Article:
Copernican heliocentrism

Copernican heliocentrism is the name given to the astronomical model developed by Nicolaus Copernicus and published in 1543. This model positioned the Sun near the center of the Universe, motionless, with Earth and the other planets orbiting around it in circular paths, modified by epicycles, and at uniform speeds. The Copernican model displaced the geocentric model of Ptolemy that had prevailed for centuries, which had placed Earth at the center of the Universe. Copernican heliocentrism is often regarded as the launching point to modern astronomy and the Scientific Revolution.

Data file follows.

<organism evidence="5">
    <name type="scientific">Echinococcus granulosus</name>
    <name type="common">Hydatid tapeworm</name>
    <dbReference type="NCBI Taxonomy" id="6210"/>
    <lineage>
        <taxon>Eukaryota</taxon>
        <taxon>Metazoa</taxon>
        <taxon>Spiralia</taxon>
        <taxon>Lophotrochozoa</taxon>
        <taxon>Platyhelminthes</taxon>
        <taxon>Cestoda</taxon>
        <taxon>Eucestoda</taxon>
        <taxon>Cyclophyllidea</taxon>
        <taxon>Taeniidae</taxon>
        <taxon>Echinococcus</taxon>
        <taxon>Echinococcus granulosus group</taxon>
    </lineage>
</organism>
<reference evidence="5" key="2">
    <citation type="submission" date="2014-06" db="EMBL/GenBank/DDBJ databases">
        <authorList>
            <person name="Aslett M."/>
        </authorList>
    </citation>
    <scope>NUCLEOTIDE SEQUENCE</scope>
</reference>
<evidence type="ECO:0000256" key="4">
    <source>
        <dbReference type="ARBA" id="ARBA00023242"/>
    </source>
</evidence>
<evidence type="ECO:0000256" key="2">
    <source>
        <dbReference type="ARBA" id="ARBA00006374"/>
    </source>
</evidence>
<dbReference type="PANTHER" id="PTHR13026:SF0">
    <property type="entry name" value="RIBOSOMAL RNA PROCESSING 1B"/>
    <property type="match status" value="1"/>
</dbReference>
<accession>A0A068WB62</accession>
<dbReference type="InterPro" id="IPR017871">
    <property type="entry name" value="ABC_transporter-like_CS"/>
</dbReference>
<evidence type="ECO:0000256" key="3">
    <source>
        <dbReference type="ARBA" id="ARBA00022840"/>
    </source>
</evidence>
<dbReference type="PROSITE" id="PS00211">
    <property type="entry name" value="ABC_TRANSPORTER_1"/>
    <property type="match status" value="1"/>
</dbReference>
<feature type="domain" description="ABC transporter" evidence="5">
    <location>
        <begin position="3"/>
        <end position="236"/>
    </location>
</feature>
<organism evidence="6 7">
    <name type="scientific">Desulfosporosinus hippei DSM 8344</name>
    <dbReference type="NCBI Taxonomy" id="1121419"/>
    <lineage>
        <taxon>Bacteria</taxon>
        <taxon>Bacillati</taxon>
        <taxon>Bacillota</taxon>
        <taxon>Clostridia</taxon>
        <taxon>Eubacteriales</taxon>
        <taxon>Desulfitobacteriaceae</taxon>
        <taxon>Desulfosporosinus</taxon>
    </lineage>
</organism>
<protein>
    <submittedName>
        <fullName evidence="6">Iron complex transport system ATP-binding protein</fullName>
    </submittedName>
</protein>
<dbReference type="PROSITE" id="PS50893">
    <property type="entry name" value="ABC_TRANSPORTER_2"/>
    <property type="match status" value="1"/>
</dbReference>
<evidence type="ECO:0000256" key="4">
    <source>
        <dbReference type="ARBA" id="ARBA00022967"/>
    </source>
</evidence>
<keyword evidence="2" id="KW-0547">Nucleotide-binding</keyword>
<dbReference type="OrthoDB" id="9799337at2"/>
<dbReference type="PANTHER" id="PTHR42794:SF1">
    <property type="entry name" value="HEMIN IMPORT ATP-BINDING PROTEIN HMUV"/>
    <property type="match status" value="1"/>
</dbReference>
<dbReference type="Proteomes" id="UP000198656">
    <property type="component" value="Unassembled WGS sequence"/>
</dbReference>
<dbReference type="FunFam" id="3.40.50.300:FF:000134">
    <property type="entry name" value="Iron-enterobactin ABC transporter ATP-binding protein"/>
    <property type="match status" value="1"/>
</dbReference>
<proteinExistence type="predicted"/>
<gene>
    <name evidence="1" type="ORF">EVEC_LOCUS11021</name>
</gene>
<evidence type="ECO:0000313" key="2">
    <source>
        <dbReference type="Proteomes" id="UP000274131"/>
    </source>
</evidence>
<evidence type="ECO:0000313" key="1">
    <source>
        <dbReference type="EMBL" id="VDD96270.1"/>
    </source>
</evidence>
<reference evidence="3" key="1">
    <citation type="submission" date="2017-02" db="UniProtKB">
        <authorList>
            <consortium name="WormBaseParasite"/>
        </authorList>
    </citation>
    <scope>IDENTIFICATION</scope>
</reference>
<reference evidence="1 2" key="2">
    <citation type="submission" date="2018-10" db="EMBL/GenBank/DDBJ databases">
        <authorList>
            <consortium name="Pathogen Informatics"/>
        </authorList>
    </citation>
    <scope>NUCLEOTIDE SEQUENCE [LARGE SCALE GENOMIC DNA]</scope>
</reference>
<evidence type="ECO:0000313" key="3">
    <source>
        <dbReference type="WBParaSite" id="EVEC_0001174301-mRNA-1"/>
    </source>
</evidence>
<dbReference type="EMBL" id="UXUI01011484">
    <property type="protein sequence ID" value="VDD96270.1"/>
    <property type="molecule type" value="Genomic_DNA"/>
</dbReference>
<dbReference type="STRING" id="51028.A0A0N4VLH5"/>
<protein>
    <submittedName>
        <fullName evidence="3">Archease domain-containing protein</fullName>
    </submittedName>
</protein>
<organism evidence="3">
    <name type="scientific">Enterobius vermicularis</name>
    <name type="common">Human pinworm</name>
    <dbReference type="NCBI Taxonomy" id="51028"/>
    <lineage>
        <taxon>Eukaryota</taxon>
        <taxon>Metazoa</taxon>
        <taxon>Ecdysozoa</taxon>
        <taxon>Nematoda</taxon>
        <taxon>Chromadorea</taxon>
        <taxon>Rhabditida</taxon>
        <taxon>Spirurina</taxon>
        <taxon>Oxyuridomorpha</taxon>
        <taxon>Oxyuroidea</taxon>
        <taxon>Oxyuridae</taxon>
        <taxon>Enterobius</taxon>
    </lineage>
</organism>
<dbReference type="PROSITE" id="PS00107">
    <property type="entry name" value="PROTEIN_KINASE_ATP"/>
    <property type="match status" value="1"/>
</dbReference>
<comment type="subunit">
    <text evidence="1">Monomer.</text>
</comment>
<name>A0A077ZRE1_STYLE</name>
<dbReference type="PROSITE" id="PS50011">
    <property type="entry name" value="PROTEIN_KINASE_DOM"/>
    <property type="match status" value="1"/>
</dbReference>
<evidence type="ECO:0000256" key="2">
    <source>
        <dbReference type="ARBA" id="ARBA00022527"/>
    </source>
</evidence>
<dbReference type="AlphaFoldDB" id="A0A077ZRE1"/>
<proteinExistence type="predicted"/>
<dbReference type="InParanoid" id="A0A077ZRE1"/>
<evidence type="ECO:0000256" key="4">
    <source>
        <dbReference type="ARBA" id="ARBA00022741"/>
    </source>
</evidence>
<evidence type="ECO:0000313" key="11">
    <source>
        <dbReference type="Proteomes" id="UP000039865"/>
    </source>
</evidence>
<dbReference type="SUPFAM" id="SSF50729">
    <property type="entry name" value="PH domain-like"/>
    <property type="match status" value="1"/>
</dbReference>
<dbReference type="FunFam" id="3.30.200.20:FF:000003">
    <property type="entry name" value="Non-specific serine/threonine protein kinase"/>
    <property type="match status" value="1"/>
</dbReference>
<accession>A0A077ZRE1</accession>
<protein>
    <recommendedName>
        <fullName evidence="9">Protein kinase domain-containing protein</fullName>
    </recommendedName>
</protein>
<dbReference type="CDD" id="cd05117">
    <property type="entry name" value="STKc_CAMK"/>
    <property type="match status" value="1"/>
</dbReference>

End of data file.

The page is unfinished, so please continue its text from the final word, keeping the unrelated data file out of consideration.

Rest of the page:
Copernican heliocentrism is the name given to the astronomical model developed by Nicolaus Copernicus and published in 1543. This model positioned the Sun near the center of the Universe, motionless, with Earth and the other planets orbiting around it in circular paths, modified by epicycles, and at uniform speeds. The Copernican model displaced the geocentric model of Ptolemy that had prevailed for centuries, which had placed Earth at the center of the Universe. Copernican heliocentrism is often regarded as the launching point to modern astronomy and the Scientific Revolution.
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